BURLINGTON, Mass., Dec. 1, 2010 /PRNewswire/ -- Decision Resources, one of the world's leading research and advisory firms for pharmaceutical and healthcare issues, finds that although Amgen/Pfizer/Stiefel's Enbrel will remain the most-prescribed first-line biologic for moderate-to-severe psoriasis, it will lose market share at this line of therapy to agents in the IL-12/IL-23 inhibitors drug class, namely Centocor Ortho Biotech/Janssen-Cilag's Stelara. Surveyed U.S. dermatologists estimate that among moderate-to-severe psoriasis patients who currently initiate biologic therapy, approximately half receive Enbrel and more than one-third receive Abbott/Eisai's Humira.
The new U.S. Physician & Payer Forum report entitled Stelara and Briakinumab in Psoriasis: Do Payers and Dermatologists Foresee a Dramatic Shift in Psoriasis Treatment and Drug Coverage? finds that the continued uptake of Stelara and—to a lesser extent—the anticipated launch of Abbott's briakinumab in 2011, will have a greater impact on the first-line biologic share of Enbrel than on Humira. Although the majority of patients who initiate biologics have been previously treated with conventional oral drugs, over one-third of those receiving Enbrel or Humira (both TNF-alpha inhibitors) as first-line biologics are naive to conventional oral agents. While the number of surveyed dermatologists prescribing the TNF-alpha inhibitor Remicade (Centocor Ortho Biotech/Merck/Mitsubishi Tanabe) or Stelara as a first-line biologic is similar, a higher percentage of patients receiving Stelara (29 percent) than Remicade (16 percent) in this setting are naive to conventional oral agents.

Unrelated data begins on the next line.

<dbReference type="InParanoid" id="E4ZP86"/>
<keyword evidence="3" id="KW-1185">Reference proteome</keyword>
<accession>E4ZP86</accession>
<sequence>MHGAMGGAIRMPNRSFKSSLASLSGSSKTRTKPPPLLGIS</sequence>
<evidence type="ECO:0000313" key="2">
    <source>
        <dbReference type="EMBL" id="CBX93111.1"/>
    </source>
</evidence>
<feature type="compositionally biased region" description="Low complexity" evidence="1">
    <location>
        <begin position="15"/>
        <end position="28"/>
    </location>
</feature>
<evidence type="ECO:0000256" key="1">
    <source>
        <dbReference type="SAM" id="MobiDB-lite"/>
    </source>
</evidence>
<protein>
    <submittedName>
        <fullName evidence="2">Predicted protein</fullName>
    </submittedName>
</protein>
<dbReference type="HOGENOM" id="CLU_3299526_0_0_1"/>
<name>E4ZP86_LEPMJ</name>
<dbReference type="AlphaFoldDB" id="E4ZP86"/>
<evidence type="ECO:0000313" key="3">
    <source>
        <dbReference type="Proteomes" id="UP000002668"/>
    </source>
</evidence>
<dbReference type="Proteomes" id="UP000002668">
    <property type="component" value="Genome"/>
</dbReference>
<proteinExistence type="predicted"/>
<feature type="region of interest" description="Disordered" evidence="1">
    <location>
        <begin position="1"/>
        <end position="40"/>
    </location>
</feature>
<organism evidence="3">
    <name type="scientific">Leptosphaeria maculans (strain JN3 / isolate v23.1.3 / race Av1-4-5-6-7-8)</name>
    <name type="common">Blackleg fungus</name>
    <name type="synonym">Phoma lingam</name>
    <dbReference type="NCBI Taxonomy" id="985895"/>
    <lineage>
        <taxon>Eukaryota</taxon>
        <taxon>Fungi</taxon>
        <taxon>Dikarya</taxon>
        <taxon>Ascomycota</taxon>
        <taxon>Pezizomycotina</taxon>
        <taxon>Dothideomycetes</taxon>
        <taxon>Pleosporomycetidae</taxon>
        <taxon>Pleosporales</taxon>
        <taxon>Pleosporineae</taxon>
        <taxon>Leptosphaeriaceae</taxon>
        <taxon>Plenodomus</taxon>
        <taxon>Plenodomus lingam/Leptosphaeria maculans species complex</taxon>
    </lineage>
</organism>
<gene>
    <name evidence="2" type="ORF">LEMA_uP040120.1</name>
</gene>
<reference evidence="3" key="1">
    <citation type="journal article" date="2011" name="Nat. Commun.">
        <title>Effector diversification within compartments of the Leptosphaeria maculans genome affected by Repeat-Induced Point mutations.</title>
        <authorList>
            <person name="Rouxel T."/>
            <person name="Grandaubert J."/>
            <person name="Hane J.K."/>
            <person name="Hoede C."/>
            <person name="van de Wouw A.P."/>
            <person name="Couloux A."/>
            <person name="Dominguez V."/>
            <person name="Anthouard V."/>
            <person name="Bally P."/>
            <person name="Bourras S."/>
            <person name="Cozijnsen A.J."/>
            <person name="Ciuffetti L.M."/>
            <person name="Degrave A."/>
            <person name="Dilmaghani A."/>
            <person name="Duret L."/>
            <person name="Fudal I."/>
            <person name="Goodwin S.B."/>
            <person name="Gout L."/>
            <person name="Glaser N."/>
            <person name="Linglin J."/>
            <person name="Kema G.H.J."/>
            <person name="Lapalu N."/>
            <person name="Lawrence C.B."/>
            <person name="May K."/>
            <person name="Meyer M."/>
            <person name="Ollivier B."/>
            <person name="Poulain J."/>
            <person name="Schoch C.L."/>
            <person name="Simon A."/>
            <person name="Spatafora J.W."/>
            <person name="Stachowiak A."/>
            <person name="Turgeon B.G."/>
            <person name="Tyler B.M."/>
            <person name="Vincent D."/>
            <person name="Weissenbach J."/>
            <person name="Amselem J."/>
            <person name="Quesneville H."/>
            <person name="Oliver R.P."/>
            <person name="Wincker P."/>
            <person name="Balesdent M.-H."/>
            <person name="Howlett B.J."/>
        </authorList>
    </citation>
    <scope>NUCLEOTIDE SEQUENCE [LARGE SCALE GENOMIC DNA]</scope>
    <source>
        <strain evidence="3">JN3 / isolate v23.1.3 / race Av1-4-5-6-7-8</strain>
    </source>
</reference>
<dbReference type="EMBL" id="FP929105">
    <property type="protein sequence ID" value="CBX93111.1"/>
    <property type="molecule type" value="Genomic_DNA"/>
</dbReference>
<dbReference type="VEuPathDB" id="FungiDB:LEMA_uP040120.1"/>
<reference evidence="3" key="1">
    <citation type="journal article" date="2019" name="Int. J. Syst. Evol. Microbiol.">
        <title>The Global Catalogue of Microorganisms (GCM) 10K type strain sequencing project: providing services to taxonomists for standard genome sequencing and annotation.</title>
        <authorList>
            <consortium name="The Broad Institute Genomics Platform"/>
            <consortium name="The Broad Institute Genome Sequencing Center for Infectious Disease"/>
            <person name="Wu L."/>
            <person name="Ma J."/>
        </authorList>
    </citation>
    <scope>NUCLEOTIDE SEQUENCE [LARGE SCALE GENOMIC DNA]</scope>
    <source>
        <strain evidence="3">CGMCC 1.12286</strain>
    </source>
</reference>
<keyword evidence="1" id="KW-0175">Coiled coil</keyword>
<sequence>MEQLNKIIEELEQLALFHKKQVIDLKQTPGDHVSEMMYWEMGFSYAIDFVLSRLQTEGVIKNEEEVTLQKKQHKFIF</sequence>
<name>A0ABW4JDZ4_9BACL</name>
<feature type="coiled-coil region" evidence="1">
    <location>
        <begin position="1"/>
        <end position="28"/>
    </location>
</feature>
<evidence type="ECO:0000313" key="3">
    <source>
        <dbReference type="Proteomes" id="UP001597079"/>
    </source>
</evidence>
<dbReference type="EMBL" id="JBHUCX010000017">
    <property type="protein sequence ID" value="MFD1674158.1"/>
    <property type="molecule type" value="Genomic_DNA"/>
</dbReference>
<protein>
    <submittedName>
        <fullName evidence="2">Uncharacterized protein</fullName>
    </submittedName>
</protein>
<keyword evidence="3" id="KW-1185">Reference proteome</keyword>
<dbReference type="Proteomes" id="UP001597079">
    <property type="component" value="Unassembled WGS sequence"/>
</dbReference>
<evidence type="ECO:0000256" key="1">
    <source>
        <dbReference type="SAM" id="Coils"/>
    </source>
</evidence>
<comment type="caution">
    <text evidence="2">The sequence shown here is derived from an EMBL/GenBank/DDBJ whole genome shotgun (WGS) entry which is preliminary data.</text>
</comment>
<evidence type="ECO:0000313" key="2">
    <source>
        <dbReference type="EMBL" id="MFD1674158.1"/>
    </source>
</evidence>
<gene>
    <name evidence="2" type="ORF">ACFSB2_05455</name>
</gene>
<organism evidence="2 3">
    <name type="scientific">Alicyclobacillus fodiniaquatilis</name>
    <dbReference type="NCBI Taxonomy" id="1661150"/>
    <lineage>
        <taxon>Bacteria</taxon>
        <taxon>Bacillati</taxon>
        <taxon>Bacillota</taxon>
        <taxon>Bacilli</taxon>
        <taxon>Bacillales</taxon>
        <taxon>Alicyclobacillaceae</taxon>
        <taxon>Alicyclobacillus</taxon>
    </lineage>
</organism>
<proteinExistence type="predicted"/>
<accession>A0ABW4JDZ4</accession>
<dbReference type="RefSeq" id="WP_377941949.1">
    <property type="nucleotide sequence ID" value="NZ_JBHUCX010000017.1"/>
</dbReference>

The report also finds that surveyed dermatologists estimate that more than 40 percent of their psoriasis patients treated with a biologic rely on co-pay assistance programs to afford the drug.
"Despite the benefits of patient assistance programs regarding access to biologics and compliance, only a quarter of surveyed dermatologists believe that awareness of such programs among patients is high, and less than half state that selection of biologics is influenced by how different co-pay programs compare to each other," said Decision Resources Analyst Irene Koulinska, M.D.
According to the report, the current reimbursement environment creates a significant barrier for agents targeting the TNF-refractory population. Currently, 45 percent of surveyed managed care organizations' (MCO) pharmacy directors require failure of TNF-alpha inhibitors before authorizing Stelara. By the end of 2011, the percentage of MCOs likely to authorize Stelara in patients failing one or two TNF-alpha inhibitors will be 60 percent and almost one-fifth of surveyed MCOs anticipate they will reimburse Stelara only after three TNF-alpha inhibitors have failed.
"Among marketed biologics, Stelara is the most likely to be non-preferred or excluded in both commercial and Medicare plans over the next year, mostly due to its high cost and the requirement for administration by a physician," Dr. Koulinska said.
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